Oil and Chemical Plant Layout and Spacing

1 January 2017

GE Global Asset Protection Services (GE GAP Services) layout and spacing recommendations are for property loss prevention purposes only and are intended for existing and new oil and chemical facilities. These guidelines are intended to limit explosion overpressure and fire exposure damage. They do not address shrapnel damage. If these guidelines cannot be followed, then additional loss control measures, such as fire proofing, waterspray or blast hardening will be necessary. GE GAP Services guidelines only address spacing and layout within a plant and are mostly applicable to open structures.

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An open air design favors vapor dissipation, provides adequate ventilation, reduces the size of the electrically classified area, and increases firefighting accessibility. Additional information can be found in several publications. 1 POSITION Management Programs Management program administrators should report to top management through the minimum number of steps. They should also institute loss prevention inspection and audit programs to communicate program effectiveness to top management. This management feedback is a key feature of GAP. 1. . 1 (OVERVIEW). 2 In developing a program, pay particular attention to the following important areas: Hazard Identification and Evaluation Program Determine the plant layout and spacing necessary to limit loss size based on worst case scenarios for vapor cloud, vessel and building explosions, and for fires. Calculate overpressure circles. See GAP. 8. 0. 1. 1 for hazard analysis and evaluation methods applicable to various explosion or fire scenarios. This analysis can be completed in coordination with GE GAP Services loss prevention personnel. 5 Woodland Street, Hartford, Connecticut 06102-5010 Copyright? 2001, GE Global Asset Protection Services GE Global Asset Protection Services and its affiliated organizations provide loss prevention surveys and other risk management, business continuity and facility asset management services. Unless otherwise stated in writing, our personnel, publications, services, and surveys do not address life safety or third party liability issues. The provision of any service is not meant to imply that every possible hazard has been identified at a facility or that no other hazards exist.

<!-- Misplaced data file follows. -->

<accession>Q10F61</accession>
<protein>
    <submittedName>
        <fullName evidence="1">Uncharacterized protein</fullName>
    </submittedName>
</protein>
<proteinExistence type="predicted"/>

GE Global Asset Protection Services and its affiliated organizations do not assume, and shall have no liability for the control, correction, continuation or modification of any existing conditions or operations. We specifically disclaim any warranty or representation that compliance with any advice or recommendation in any document or other communication will make a facility or operation safe or healthful, or put it in compliance with any law, rule or regulation. If there are any questions concerning any recommendations, or if you have alternative solutions, please contact us.

GAP. 2. 5. 2 September 3, 2001 Management of Change Conduct a Hazard Identification and Evaluation program for all new processes or for any modification to an existing process prior to completing final site selection and equipment layout. Determine the need for changes to spacing or layout. Duplication of Facilities For large-scale chemical and petrochemical plants, provide multiple process trains. In large scale plants, duplicate, with installed spares, equipment that is highly susceptible to loss or important for continued operations.

For smaller scale or batch type plants, install processes important to production in the form of multiple small-scale units rather than a single large unit. Physically separate duplicated units, process trains or equipment with adequate spacing in accordance with this section or compartmentalize with blast resistant construction. General Consider the following when determining the layout and the separation required:

High hazard operations (see Appendix A) Grouped operations Critical operations Number of personnel at risk Concentration of property and business interruption values Equipment replacement and installation time Interdependency of facilities Critical customer or supplier relationships Market share concerns Fire and explosion exposures Corrosive or incompatible materials exposures Vapor cloud explosions Sources of ignition Maintenance and emergency accessibility Drainage and grade sloping Prevailing wind conditions Natural hazards and climate Future expansions External exposures

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